Just a few of things we have dug our of the ground lately. Above, most of a porringer made of Staffordshire comb and dot slipware, ca. 1750. There were other sherds of this vessel in nearby units, so we think we have pretty much the whole thing.
Some small finds: metal bead, buttons, cufflinks.
Pipe bowl with maker's mark, pin, fragment of ornamental brass.
Coin weights, used to detect counterfeit or clipped coins.
A hand-wrought nail. Until 1790, nails were made one at a time by blacksmiths, so they were not cheap and builders used wooden pegs whenever they could. After that the nail-making machine was introduced, which eventually made them much cheaper. You can tell the difference because a hand-wrought nail tapers on all four sides, whereas a cut nail is a wedge cut out of a bar, and so tapers on only two. A well-preserved hand-wrought nail also shows the individual hammer blows that shaped the head; however, you sometimes find a hand-wrought head on a machine-cut shaft, so the shaft is a better guide.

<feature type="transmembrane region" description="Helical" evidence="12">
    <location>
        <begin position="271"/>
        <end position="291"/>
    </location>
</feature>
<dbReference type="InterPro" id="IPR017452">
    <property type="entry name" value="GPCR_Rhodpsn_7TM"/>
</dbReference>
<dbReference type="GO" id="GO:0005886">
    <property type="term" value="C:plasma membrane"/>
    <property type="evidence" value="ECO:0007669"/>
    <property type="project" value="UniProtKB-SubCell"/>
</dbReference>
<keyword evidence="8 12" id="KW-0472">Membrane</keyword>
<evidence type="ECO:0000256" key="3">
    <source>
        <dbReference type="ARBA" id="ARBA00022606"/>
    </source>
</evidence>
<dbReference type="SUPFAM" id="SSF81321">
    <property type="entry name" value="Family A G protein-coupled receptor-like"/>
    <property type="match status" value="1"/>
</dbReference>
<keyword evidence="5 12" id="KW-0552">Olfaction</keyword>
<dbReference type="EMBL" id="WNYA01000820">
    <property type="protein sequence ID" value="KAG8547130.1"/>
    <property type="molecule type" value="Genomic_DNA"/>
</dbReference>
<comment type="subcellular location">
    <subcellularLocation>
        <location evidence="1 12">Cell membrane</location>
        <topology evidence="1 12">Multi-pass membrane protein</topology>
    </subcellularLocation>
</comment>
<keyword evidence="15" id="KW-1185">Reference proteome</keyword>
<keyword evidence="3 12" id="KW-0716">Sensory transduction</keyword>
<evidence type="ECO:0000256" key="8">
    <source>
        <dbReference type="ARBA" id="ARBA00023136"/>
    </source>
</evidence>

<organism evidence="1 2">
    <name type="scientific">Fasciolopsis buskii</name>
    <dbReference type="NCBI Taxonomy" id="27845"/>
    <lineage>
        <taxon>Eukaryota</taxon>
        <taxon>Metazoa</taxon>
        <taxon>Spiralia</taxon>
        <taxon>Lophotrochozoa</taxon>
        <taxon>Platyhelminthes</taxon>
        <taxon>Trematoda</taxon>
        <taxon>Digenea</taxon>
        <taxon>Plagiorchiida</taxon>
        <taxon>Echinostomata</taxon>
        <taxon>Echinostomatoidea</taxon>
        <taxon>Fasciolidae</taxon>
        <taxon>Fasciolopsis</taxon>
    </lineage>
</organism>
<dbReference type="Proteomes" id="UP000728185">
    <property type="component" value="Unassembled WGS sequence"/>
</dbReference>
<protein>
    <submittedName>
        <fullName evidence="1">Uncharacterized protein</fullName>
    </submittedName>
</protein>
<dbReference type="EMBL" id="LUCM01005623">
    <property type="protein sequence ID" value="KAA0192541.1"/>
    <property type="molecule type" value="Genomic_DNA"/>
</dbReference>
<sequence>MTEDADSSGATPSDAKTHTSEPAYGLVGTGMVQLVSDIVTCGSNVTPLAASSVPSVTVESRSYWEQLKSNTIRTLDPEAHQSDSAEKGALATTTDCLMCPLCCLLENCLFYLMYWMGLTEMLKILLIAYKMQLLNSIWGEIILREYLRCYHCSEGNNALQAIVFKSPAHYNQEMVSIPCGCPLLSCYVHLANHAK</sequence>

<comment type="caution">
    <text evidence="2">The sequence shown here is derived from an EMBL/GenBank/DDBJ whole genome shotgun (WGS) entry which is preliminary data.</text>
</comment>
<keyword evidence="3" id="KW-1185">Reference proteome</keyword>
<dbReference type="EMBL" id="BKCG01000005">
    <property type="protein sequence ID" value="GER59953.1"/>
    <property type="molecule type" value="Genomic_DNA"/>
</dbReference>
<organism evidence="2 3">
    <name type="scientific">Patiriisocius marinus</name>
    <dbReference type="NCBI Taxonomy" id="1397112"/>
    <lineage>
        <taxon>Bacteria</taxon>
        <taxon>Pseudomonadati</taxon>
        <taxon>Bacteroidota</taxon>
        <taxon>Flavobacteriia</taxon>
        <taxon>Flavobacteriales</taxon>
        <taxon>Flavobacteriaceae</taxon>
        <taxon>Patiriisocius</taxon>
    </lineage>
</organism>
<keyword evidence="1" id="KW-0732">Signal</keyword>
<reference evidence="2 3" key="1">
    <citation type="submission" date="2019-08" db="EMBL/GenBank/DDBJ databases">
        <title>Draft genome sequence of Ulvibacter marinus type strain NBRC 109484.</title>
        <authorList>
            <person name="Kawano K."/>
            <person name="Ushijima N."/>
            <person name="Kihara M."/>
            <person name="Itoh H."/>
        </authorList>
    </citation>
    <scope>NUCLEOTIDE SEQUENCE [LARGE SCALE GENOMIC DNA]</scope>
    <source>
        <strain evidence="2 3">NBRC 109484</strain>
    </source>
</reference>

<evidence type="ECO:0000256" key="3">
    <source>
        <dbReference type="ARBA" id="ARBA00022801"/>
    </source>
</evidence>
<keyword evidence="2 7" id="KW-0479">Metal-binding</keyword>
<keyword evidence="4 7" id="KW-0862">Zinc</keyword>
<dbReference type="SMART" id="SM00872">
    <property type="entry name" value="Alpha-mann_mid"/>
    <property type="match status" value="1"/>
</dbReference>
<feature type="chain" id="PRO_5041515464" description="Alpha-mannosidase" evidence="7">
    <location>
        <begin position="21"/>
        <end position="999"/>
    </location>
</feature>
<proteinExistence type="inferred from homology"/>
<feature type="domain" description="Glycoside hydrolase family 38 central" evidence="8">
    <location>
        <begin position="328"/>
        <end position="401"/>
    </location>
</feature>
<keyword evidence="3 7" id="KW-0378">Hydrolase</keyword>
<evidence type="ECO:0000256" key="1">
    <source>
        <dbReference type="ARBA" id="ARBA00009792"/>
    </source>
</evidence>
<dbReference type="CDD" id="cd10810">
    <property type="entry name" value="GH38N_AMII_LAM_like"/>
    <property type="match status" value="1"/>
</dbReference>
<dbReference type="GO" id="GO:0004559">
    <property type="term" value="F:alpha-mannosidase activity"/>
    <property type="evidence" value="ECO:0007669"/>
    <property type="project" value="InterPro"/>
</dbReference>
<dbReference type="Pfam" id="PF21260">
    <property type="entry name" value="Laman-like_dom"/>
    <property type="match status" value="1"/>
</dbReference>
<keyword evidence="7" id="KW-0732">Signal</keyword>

And a pile of potsherds, mainly coarse earthenware, from one level of one 3x3-foot unit in our trash midden. These sherds come from milk pans and storage jars.